Monday, February 13, 2006
Well, I've just added another to the list. I picked up Cordwainer Smith's The Rediscovery of Man and Norstrilia last month, additions to my space opera reading list. On Friday, having just finished Richard K. Morgan's Altered Carbon (which I thought was a gas), and with a little time to kill, I picked up the former of the two books and started to read.
The top of my head blew off, and has been buffeted on a pillar of astonished steam ever since.
Christ, how long has this been going on?! I've known Cordwainer Smith's name since I was a teenager, at least, though I probably associated it primarily with Harlan Ellison's "Cordwainer Bird" pseudonym (Harlan's own personal "Alan Smithee"). And until Friday, I'd never read a word of his fiction. But a few weeks back, a friend recommended I might check him out, after hearing me describe the future world of my space opera project. I looked Smith up on Wikipedia, and was surprised to discover that Smith's "Instrumentality of Mankind" and the world of the "Human Entelechy," the setting for the far future portion of my space opera, shared more than a little in common. I located copies of the NESFA editions of both books, which between then contain all of Smith's science fiction short stories and his one sf novel. And now I can't do anything else with my time until I finish reading this stuff. I'm halfway through the short story collection, and eagerly anticipating getting to dip into Norstrilia, Smith's only full length novel.
(As an illustration of how much this stuff is messing me up, the Olympics are always a really big deal around our household. I'm not much for sport, but the kind of faster-farther-higher tests of pure ability and skill that make up much of the Olympic competitions really ring my bell. So it's been with a heavy heart that I've bowed out of all but a few hours of Winter Olympic viewing the last few days, disappearing into my office after Georgia toddles off to bed, to read for a few hours until I can't keep my eyes open any longer.)
I'm continually staggered by the level of invention in Smith's future world. The stories themselves often lack strong endings, but the ideas scattered along the way are decades ahead of their time. Consider this, a bit of text from the opening sections of "The Burning of the Brain," published in 1955.
The Stop-captain waited for him. Outside on the world of Sherman the scented breezes of that pleasant planet blew in through the open windows of the ship.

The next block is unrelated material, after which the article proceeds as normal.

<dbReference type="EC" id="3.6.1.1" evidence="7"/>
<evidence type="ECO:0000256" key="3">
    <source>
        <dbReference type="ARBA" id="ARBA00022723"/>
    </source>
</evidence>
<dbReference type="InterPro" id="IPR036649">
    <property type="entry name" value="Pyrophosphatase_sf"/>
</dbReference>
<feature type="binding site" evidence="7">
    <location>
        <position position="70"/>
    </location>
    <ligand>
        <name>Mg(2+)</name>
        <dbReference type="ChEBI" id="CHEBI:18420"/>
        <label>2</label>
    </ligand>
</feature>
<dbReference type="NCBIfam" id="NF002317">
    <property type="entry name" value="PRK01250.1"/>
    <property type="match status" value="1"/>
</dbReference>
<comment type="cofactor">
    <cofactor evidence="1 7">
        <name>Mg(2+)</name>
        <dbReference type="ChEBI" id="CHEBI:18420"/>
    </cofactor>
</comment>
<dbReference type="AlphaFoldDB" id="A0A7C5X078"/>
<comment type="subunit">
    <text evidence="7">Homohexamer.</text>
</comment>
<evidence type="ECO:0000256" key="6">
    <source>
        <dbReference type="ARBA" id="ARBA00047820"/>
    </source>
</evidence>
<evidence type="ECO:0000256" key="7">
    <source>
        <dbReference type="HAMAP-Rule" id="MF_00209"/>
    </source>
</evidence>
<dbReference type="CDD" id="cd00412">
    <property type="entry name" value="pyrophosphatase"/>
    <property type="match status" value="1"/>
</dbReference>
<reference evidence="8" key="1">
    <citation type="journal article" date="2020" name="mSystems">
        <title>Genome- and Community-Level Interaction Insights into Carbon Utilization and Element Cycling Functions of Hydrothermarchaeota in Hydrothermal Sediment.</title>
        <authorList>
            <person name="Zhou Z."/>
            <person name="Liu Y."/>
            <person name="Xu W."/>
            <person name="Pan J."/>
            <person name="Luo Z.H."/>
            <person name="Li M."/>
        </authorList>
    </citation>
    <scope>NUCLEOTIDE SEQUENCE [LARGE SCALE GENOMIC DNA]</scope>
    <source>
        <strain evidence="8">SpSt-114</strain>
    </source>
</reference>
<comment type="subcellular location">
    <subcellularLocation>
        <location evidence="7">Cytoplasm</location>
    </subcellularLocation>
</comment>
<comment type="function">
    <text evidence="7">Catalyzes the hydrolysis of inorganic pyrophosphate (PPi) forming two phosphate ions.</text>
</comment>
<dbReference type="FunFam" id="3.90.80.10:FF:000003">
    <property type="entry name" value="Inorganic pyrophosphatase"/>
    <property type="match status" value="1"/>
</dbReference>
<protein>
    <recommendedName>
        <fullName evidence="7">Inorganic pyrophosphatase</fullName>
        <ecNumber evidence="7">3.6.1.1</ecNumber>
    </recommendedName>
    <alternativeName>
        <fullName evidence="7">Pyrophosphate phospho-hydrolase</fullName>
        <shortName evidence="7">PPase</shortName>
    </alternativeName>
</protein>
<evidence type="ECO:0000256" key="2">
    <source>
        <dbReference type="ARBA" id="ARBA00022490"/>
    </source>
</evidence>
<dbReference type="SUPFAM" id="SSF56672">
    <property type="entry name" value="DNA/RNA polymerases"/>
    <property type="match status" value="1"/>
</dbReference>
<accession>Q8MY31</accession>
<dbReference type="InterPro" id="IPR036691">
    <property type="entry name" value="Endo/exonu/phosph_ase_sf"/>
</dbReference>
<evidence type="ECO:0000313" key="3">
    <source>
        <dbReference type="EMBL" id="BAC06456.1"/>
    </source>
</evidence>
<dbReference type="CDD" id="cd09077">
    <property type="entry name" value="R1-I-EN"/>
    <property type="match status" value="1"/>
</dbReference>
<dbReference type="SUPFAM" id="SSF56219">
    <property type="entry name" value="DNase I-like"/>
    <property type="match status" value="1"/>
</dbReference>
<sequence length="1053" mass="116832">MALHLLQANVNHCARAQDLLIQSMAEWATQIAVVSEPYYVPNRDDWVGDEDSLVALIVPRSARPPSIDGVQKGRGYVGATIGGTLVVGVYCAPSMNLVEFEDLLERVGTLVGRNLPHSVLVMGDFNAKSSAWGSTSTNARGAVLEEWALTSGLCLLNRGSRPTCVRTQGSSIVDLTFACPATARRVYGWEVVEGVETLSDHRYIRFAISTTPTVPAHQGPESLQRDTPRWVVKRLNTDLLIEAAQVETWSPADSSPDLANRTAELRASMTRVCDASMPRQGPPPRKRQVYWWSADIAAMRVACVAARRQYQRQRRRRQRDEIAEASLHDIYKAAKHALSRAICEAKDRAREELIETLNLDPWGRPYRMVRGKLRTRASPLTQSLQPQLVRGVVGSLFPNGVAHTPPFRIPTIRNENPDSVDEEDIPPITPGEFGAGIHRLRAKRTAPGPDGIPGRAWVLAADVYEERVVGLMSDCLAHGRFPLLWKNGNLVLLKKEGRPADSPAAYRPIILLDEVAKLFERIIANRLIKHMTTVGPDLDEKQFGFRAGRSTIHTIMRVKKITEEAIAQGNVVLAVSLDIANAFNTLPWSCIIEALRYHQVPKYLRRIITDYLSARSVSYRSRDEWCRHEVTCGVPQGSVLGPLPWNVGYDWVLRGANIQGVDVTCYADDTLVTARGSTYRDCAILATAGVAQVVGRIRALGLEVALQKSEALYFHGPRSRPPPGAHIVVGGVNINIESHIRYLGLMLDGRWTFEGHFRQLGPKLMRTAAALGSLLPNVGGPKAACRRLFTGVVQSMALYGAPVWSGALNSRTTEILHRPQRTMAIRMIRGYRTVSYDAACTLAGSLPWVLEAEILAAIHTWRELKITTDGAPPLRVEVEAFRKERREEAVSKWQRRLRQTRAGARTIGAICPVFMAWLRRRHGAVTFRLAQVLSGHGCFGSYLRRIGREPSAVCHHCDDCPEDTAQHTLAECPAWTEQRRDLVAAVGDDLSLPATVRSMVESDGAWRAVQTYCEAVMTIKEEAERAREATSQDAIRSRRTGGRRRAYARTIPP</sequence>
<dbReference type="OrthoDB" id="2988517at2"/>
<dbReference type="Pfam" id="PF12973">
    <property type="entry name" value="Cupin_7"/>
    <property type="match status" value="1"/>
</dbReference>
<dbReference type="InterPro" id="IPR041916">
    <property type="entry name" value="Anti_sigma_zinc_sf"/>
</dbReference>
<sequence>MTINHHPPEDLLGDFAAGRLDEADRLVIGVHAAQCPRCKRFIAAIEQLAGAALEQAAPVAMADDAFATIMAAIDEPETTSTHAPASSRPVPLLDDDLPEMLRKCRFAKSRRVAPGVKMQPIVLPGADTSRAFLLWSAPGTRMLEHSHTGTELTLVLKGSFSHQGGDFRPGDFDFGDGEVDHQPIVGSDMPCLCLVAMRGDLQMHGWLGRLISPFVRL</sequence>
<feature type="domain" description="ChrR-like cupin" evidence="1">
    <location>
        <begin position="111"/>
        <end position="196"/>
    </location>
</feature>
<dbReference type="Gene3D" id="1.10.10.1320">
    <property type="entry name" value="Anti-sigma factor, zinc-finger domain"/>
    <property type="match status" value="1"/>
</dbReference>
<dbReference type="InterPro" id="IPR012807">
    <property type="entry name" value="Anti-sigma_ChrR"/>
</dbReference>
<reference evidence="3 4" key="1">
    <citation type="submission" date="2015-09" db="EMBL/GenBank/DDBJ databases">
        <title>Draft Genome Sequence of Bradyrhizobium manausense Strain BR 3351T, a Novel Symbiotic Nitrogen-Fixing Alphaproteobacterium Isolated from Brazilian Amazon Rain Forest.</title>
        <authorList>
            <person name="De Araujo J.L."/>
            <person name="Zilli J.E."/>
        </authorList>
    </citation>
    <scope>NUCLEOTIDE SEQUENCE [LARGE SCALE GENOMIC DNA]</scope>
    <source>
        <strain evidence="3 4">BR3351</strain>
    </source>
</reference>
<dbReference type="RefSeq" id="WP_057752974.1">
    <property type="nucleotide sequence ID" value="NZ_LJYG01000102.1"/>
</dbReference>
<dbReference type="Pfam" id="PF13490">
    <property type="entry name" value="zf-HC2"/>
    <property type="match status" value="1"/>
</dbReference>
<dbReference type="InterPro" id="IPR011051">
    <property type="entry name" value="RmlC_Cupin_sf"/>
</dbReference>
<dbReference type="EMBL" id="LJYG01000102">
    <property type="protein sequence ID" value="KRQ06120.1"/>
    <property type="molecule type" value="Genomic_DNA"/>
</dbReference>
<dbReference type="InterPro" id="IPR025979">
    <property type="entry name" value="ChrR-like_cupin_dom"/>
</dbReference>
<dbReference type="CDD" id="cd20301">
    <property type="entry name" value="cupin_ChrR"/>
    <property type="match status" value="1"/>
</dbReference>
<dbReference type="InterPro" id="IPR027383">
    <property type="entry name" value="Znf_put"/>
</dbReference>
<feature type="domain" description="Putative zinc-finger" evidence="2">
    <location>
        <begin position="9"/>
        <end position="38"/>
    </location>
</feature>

Wu-Feinstein, finest ship of its class, had no need for metal walls. It was built to resemble an ancient, prehistoric estate named Mount Vernon, and when it sailed between the stars it was encased in its own rigid and self-renewing field of force.
The passengers went through a few pleasant hours of strolling on the grass, enjoying the spacious rooms, chatting beneath a marvelous simulacrum of an atmosphere-filled sky.
Only in the planoforming room did the Go-captain know what happened. The Go-captain, his pinlighters sitting beside him, took the ship from one compression to another, leaping hotly and frantically through space, sometimes one light-year, sometimes a hundred light-years, jump, jump, jump, jump until the ship, the light touches of the captains mind guiding it, passed the perils of millions upon millions of worlds, came out at its appointed destination and settled as lightly as one feather resting upon others, settled into an embroidered and decorated countryside where the passengers could move as easily away from their journey as if they had done nothing more than to pass an afternoon in a pleasant old house by the side of a river.
(Text ganked from here, as I'm too lazy to retype it) There's a level of invention in Smith's stories that's not matched even by a lot of today's SF, much less Smith's contemporaries in the fifties and early sixties. And as his future world uses terminology and fabricated science of Smith's own invention, it hasn't dated considerably, either.
If you haven't read any of Cordwainer Smith's stories yourself, I highly recommend him. I can't imagine what sf readers of the fifties thought he was up to, but I think modern readers will find a lot to admire in his work.
One of the interesting things I've read about Paul Linebarger (aka Cordwainer Smith) is that he was a college classmate of L. Ron Hubbard. Linebarger had lived a fascinating life by that time, and Hubbard later borrowed the details of Linebarger's life for his own biography. (At one point Linebarger also wrote a book called Ethical Dianetics in response to Hubbard's work.)
In other words, I'm envious. I can't ever have that first experience with Smith again.
Interestingly, though, the Heinlein I read as a kid was the later, "mature" stuff. I didn't read a single Heinlein juvenile until last month (!)--Space Cadet--and completely loved it! I'm having to resist the temptation to go back and read all of his kid stuff now, and I'm looking forward to the opportunity. It's the kind of stuff that would have blown the top of my head off when I was twelve, but even at thirty-five I find it really enjoyable stuff.